In my e-book on comparative mysticism is a quote by Albert Einstein: “…most beautiful and profound emotion we can experience is the sensation of the mystical. It is the sower of all true science. To know that what is impenetrable to us really exists, manifesting itself as the highest wisdom and most radiant beauty – which our dull faculties can comprehend only in their primitive form – this knowledge, this feeling, is at the center of all religion.”

    E=mc², Einstein’s Special Theory of Relativity, is probably the best known scientific equation. I revised it to help better understand the relationship between divine Essence (Spirit), matter (mass/energy: visible/dark) and consciousness (f(x) raised to its greatest power). Unlike the speed of light, which is a constant, there are no exact measurements for consciousness. In this hypothetical formula, basic consciousness may be of insects, to the second power of animals and to the third power the rational mind of humans. The fourth power is suprarational consciousness of mystics, when they intuit the divine essence in perceived matter. This was a convenient analogy, but there cannot be a divine formula.

  8. #8 AE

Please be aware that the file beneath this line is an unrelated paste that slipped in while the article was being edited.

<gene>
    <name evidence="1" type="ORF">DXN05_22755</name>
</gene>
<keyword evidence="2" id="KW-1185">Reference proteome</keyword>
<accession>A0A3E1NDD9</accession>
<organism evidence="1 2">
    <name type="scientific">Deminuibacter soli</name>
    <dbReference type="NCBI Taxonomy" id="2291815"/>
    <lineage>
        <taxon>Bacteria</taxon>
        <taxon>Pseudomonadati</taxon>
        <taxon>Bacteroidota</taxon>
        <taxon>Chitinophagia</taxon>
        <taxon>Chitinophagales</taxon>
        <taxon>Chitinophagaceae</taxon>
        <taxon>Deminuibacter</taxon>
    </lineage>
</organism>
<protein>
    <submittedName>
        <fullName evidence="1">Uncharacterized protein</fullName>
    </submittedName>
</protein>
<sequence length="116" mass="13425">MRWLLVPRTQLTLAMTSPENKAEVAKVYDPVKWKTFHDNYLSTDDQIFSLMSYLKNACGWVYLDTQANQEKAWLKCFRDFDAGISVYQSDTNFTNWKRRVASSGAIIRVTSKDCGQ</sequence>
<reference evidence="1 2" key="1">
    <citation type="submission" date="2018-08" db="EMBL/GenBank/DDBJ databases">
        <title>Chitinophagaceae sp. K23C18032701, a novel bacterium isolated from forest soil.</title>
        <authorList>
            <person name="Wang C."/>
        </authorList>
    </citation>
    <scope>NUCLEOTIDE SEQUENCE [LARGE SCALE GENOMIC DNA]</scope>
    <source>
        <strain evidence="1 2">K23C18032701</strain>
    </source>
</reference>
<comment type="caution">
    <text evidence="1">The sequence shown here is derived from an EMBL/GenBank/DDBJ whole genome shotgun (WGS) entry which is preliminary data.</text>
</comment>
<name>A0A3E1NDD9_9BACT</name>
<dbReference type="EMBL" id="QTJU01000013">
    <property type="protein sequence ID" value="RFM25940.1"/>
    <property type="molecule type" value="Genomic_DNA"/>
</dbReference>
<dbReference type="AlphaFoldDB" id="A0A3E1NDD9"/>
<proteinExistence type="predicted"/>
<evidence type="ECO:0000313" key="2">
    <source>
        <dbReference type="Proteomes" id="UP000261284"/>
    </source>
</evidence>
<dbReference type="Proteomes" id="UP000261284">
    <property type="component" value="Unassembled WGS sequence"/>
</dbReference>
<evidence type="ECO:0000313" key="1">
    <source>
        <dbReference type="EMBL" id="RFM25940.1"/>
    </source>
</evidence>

September 15, 2010

    Just FYI regarding the “known unknows,” Mr. Rumsfeld was Secretary of Defense, not State, in the Bush administration, the comment was made at a press conference not in a speech, and the United States did not invade Iraq until March, 2003. But it is an interesting concept.

  9. #9 Keith Cook
    September 15, 2010

    Eloquent as some of the above comments are, when it comes to ET’s one could speculate, formulate, procrastinate and over debate as much as one likes but the fact remains alien life is an ‘known unknown’ and will remain so until proven otherwise. I’m not holding my breath… this is not dissimilar too the god, no god debate.
    As a Darwinian the god debate is not an issue it’s a distraction so bash away all you like.. but the alien question, are we all alone in the universe? bad arse or good guys? the question have been asked… now we wait.

  10. #10 smb12321
    September 17, 2010

    If I actually believed other intelligent species existed I would lean toward Hawking’s views. But after a lifetime during which I examined both sides, I’ve sadly concluded that the conditions for the rise of intelligence are quite singular. (“RARE EARTH” makes a cogent argument for our uniqueness.)